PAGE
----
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Natalie Curtis Burlin, Natalie Curtis Burlin, 080323757X, 0-8032-3757-X, 978-0-8032-3757-5, 9780803237575, Michelle Wick Patterson , , Natalie Curtis Burlin, 0803230230, 0-8032-3023-0, 978-0-8032-3023-1, 9780803230231, Michelle Wick Patterson

Natalie Curtis Burlin
A Life in Native and African American Music
Michelle Wick Patterson

hardcover
2010. 430 pp.
12 illustrations
978-0-8032-3757-5
$45.00 s
 

Natalie Curtis Burlin (1876–1921) was born to a wealthy New York City family and initially trained for a career as a classical concert pianist. But in 1903, she left her family and training behind to study, collect, and popularize the music of American Indians in the Southwest and African Americans at the Hampton Institute in the belief that the music of these groups could help forge a distinctive American identity in a time of dramatic social change.
 
Michelle Wick Patterson examines the life, work, and legacy of Curtis at the turn of the century. The influence of increased industrialization, urbanization, immigration, and shaken social mores motivated Curtis to emphasize Native and African American contributions to the antimodernist discourse of this period. Additionally, Curtis’s work in the field and her actions with informants reflect the impact of the changing status of women in public life, marriage, and the professions as well as new ideas regarding race and culture.
 
Many of the people who touched Curtis’s life were among the intellectual, political, and artistic leaders of their time, including Theodore Roosevelt, Charles Lummis, Franz Boas, George Foster Peabody, and others. This well-researched and richly textured portrait of Curtis illuminates the life and contributions of an important early ethnomusicologist, meticulously portraying her within the social, intellectual, and political developments of the day.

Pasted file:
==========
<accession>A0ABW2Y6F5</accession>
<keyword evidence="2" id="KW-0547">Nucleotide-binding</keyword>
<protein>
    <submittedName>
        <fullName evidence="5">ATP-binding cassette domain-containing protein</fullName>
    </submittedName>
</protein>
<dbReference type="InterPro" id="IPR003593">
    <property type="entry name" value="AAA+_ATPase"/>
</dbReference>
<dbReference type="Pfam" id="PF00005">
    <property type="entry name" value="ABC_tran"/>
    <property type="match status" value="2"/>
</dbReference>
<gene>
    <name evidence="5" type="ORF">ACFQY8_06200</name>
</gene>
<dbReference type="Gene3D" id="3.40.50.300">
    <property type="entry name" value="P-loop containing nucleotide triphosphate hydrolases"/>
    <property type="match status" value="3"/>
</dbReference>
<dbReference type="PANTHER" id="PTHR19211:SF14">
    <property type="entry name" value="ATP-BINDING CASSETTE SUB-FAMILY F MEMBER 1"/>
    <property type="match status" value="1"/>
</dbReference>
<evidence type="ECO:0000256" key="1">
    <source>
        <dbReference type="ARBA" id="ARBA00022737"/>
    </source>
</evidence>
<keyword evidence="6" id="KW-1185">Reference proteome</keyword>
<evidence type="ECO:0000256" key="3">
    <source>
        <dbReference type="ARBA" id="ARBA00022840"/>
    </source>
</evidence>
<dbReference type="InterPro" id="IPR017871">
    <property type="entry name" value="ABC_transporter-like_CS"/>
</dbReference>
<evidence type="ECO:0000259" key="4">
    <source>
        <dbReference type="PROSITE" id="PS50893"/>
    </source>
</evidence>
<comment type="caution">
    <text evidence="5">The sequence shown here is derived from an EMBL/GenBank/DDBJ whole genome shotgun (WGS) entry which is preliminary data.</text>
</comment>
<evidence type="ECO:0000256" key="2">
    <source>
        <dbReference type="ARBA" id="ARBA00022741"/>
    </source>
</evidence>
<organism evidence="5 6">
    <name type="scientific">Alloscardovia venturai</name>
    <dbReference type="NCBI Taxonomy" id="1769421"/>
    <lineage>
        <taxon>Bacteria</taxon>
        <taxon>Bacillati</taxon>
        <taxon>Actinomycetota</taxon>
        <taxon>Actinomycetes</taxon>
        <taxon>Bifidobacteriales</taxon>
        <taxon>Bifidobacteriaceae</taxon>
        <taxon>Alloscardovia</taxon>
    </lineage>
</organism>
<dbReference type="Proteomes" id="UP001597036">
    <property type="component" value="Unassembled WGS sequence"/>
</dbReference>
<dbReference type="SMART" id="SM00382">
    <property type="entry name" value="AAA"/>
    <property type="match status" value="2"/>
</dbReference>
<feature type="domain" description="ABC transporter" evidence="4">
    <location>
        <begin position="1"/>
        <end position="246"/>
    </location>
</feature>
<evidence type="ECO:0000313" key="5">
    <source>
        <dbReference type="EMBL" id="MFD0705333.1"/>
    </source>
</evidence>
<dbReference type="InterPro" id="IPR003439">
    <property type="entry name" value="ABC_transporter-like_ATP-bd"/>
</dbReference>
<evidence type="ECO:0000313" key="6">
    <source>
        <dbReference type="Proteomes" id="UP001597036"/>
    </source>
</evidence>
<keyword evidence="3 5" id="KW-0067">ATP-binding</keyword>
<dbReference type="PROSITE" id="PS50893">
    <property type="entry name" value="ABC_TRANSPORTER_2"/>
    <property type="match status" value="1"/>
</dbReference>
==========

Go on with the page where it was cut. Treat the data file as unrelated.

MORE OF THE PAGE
Michelle Wick Patterson is an assistant professor of history at Mount St. Mary’s University in Emmitsburg, Maryland.

"[Natalie Curtis Burlin] sheds light on early ethnomusicologists' relationships to the social, political, and cultural life around them. . . . Drawing attention to an important, generally neglected figure in American intellectual life, this fine piece of scholarship is written in accessible language."—B. Nettl, Choice

"This is an impressive effort and an important contribution to the literature on Natalie Curtis Burlin."—Clyde Ellis, Journal of American History

"Curious general readers and scholars in many fields, including American history, folklore, music, ethnic, and gender studies, will find Michelle Wick Patterson's biography of the complex and pioneering Natalie Curtis well worth reading."—Janet Sturman, Journal of Arizona History

"Natalie Curtis Burlin is a sound historical biography about an Indianist composer, ethnologist, and reformer-idealist determined to shape American understands of "the West" based on her own imaginings of the region."—T. Chris Aplin, New Mexico Historical Review


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